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Semple, Taliban, elections…

February 6, 2014

Summary: Michael Semple paper highlights standard Taliban rejections of the election and the prospect of increasing violence as a result.  But the Taliban are also watching the process with interest.  Might 2019 see a Taliban candidate test their popularity?

Semple paper, Taliban electionsAn interesting short paper from Michael Semple looking at the likely position of the Taliban on the upcoming Afghan presidential elections.  His conclusions as follows:

  • The Taliban publically reject the legitimacy of the elections and call upon its commanders inside the country to disrupt them
  • But the Taliban take interest in electoral developments and monitor it closely
  • The Taliban will be able to increase attacks during the election period but will be unable to derail it

Semple has a long track record of engagement inside Afghanistan and is always worth reading.  When deputy EU Special Representative, he was famously thrown out of the country by President Karzai for talking members of the Taliban in 2007.  He appears to retain strong personal contacts within members and associates of the Taliban

There are no surprising revelations in his useful piece but his analysis of the distinction between the official rhetoric and the reality of Taliban interest in the electoral process is worth thinking about.  He highlights the differing views amongst the diverse commanders on the ground and the friction between “pragmatists and hardliners”.

“Despite the robust top-level rejection of the process, comments from many Taliban leaders and mid-level officials suggested that they follow the election process with interest and curiosity through broadcast media…The most prevalent view among the Taliban, that the Americans will pick the winning candidate, is a belief shared by many non-Taliban Afghans as well…A former senior minister gave a Shariat-based defense of the institution of elections but lamented that the presence of foreign troops robbed the process of legitimacy.”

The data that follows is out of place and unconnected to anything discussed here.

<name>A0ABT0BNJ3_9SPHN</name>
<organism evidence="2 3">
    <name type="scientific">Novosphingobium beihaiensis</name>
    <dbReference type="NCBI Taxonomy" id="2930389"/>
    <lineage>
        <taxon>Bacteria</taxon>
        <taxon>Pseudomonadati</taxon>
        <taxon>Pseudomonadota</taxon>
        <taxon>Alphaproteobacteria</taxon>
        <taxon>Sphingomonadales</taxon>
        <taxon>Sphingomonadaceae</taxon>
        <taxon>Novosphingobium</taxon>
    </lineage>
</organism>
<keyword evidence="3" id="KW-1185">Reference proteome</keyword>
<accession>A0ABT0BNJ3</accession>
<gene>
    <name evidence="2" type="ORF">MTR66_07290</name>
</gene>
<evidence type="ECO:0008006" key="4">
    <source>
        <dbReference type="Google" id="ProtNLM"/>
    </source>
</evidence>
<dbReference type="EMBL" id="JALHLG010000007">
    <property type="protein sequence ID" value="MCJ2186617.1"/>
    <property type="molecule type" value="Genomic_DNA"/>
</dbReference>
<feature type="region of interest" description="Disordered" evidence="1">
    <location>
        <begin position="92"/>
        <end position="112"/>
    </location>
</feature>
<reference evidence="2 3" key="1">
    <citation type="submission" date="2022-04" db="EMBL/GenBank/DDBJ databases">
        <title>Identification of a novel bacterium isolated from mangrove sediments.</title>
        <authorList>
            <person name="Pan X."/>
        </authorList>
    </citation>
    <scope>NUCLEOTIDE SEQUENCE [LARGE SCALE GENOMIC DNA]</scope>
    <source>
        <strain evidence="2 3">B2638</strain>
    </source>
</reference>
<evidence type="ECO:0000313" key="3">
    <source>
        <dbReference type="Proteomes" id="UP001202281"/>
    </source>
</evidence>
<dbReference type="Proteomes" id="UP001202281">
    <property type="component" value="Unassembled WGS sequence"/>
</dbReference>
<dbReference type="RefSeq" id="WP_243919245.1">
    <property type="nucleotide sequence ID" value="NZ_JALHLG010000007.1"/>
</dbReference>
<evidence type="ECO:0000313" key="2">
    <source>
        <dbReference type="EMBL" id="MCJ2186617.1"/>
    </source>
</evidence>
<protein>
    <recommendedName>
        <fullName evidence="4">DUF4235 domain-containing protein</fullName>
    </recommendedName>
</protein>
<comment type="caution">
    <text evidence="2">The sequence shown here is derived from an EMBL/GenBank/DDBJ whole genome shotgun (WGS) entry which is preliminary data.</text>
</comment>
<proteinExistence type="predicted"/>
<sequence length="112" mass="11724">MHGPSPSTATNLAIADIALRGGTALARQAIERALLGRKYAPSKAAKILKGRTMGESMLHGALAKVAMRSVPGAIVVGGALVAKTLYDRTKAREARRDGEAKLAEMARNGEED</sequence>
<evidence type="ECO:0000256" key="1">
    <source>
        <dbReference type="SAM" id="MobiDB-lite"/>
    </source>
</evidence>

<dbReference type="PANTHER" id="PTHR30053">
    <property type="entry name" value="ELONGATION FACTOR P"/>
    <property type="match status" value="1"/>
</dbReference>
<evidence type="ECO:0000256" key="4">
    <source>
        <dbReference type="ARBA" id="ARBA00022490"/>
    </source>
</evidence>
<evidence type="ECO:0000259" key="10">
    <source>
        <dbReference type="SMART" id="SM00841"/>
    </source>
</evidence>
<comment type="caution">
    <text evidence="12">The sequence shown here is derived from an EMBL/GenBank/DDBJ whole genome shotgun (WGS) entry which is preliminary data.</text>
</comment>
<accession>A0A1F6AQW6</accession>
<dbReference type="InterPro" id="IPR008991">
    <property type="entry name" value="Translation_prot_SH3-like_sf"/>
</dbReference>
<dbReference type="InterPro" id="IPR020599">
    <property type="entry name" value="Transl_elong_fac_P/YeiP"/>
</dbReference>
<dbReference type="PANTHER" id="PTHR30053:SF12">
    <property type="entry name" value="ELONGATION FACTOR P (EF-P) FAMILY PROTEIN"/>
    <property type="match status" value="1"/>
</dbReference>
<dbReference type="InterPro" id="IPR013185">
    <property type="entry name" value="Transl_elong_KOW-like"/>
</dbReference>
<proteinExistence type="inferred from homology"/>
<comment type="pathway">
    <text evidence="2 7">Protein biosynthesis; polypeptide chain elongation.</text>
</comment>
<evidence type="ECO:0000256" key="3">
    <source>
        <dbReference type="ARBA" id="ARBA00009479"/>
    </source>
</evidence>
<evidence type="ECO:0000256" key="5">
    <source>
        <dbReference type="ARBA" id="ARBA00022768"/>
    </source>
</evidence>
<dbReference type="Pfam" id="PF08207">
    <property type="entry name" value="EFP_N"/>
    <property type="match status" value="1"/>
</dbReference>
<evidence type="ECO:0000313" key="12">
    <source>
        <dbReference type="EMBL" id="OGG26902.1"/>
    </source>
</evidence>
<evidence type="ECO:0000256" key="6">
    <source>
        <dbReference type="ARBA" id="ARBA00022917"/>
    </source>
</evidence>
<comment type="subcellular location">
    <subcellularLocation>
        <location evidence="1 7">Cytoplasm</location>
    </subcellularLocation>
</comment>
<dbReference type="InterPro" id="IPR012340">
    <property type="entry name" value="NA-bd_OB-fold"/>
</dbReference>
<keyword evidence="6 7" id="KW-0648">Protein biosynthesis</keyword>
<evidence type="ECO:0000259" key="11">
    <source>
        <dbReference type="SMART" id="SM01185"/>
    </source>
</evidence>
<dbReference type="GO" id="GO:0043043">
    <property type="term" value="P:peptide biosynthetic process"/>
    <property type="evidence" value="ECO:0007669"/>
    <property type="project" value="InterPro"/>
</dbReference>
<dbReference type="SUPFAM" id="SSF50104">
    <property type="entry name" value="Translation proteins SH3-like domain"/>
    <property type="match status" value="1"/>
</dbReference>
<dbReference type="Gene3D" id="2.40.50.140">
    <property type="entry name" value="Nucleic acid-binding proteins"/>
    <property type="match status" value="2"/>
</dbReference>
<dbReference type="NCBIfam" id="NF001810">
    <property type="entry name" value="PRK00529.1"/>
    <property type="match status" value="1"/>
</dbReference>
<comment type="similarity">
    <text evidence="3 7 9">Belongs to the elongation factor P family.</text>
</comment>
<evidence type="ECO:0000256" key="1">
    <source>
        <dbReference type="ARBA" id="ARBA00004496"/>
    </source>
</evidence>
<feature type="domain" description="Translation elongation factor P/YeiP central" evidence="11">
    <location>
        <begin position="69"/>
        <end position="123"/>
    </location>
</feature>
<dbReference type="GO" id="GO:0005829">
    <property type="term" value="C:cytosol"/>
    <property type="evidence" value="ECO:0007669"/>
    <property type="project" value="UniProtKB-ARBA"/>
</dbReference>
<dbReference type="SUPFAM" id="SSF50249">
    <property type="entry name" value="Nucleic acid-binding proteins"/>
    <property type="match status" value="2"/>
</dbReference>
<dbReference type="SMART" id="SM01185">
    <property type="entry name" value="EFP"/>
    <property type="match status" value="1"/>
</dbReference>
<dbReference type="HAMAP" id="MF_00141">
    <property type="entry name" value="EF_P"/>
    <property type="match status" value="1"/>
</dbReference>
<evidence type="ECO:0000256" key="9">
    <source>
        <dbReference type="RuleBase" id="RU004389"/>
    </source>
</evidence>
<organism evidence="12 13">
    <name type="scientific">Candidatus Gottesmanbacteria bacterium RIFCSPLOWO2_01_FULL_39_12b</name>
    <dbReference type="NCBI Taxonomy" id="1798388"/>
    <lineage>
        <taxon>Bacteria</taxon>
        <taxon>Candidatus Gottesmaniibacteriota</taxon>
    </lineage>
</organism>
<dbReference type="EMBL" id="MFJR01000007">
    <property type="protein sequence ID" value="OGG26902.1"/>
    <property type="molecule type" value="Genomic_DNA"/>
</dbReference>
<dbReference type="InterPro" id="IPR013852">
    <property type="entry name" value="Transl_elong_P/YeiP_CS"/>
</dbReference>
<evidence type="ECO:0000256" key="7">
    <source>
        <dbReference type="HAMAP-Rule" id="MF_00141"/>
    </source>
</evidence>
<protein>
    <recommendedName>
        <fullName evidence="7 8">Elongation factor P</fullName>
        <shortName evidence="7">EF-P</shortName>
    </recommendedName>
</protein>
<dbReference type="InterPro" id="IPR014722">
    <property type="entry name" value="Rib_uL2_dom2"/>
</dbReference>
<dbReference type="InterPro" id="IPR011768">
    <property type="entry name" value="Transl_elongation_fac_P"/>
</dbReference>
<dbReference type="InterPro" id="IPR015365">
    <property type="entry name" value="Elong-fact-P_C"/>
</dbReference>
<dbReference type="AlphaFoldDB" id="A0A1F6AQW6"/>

The Taliban still have dilemmas over how many civilians they should kill in order to achieve the official goal of disrupting the elections.

“Some eastern field commanders expressed dissent about this guidance – not because they favour the elections, but because their operating ability depends upon maintaining local popular consent”.

An increase in violence, Semple suggests, will likely have the impact of reducing voting in the south and east, lessening slightly the chances of the Pushtun candidates who depend upon these areas for their voting base.

In the last few months the other main insurgent group, Hezb-e Islami Gulbuddin (HIG) have indicated that they will be advising their supporters to take part in the election and vote for a HIG-approved candidate (although they have yet to state who they favour).   This is possibly a half-way move towards future political re-engagement.  The parallel with the Taliban is not precise – HIG were an organised Afghan political party before the Taliban were born – but the Taliban may well also look sideways at HIG and see how this plays out.  With the infidels likely departed by the time of the next Presidential election – due in 2019 – perhaps we might see Taliban candidates venturing to test their popularity with the ballot box vice the gun next time round?

They might find testing their policies and popularity levels in full public gaze a bit of a shock…

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